Why new minimum wage rates are good value
New minimum wage rates come into force today, increasing the national minimum wage (NMW) for people over 21 from £6.31 to £6.50 per hour (a 3 per cent increase). The rates for apprentices, 16-17 year olds and 18-20 year olds, will also increase by 2 per cent.
Good news for low paid workers
This is good news for low paid workers. Since the NMW was first introduced in 1999, a great deal of effort has gone into ensuring that the rate weighs as little on unemployment as possible and research has consistently found that it’s having a positive impact. Fears that its introduction would have a detrimental effect on businesses and employees have not been realised.
No evidence of significant adverse impacts
A 2012 study by the Institute for Social and Economic Research (ISER) for the Low Pay Commission emphasises this, stating that “studies of the effects of the NMW carried out before the recent recession (2003-2007) found almost no evidence of significant adverse impacts on employment and only little evidence of a negative impact on hours worked”.
They also found “little evidence that the recession has increased the sensitivity of employment and hours worked to increases in the NMW”. This is echoed in a 2013 study by the National Institute of Economic and Social Research (NIESR) for the Low Pay Commission, which found “no robust evidence to suggest that the NMW has changed average employment or investment rates for low-paying companies. Nor do we find robust evidence to suggest that the NMW has had a detrimental impact on firm outcomes since the financial crisis and the recession of 2008”.
As the evidence shows it’s a good thing, it’s not surprising that it’s been recently argued that the rate could be higher still. Labour has recently announced that if they were in government they would set the Low Pay Commission a target to raise the minimum wage to £8 an hour by the end of the parliament in 2020, as “The fall in the real value of the National Minimum Wage since 2010 is now costing the taxpayer £270 million a year in additional benefits and tax credits” and effectively means that the tax credit system is subsidising employers to pay wages that keep people in working poverty.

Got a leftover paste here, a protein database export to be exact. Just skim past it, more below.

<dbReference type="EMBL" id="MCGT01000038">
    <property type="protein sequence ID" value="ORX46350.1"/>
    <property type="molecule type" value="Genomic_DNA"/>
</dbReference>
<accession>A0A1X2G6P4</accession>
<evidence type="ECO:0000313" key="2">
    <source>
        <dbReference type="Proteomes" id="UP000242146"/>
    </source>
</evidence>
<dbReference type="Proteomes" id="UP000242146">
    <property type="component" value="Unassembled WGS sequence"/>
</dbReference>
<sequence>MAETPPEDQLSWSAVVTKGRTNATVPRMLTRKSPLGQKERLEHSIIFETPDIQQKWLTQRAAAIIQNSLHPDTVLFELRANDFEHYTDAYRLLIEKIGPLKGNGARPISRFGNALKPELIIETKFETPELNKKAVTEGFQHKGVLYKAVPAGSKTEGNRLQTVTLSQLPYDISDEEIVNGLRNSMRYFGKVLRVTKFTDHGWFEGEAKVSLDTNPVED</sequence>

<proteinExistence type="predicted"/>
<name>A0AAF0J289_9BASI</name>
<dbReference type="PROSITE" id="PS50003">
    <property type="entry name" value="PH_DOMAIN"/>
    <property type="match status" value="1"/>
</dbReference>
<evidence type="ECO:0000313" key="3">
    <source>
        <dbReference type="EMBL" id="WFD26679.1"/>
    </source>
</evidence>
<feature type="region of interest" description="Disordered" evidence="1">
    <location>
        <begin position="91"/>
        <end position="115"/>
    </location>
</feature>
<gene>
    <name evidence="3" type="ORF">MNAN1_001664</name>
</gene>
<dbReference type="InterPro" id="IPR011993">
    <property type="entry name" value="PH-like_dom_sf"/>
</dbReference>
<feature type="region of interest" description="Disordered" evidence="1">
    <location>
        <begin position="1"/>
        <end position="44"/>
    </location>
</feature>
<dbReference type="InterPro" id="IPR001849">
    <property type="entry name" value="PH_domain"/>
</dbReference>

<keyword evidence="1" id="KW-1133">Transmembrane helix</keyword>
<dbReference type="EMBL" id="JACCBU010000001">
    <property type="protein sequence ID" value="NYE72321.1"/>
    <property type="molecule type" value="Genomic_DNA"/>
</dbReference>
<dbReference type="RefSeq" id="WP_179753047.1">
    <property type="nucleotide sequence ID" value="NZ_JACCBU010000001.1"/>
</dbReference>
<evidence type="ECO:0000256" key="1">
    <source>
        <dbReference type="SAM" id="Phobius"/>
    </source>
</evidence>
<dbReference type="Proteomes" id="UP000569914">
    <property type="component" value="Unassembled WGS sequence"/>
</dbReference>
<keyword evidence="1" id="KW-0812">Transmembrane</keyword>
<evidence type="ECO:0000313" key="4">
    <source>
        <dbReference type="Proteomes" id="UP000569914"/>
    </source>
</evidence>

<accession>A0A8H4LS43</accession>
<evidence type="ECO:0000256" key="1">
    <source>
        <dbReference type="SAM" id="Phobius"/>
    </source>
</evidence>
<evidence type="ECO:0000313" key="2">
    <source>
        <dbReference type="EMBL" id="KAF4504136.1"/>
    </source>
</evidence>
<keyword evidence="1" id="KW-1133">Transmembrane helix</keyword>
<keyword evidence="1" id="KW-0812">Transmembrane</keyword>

At Nesta we are going further than this already, by making sure our staff are paid a minimum of the living wage, or the London living wage (currently £8.80 in London).
The future of jobs
Our work at Nesta on innovation in jobs has got us thinking about the future of work and how trends we are beginning to see now will affect how people are paid for the work they do, and the extent to which they will have ‘jobs’ at all in the future.
Whether that is through the rise of the robot economy, or the proliferation of digital platforms that link individuals to small parcels of work, or increasingly precarious employment, we could see people selling their skills, services and time in a way that redefines work and how we are rewarded for it.
But will this be supplementing a steady income and making work more flexible for people, or undercutting the minimum wage and making it harder to earn a living that keeps people above the poverty line? We’ll be exploring some of this and more through our Future Shock event on 14 November.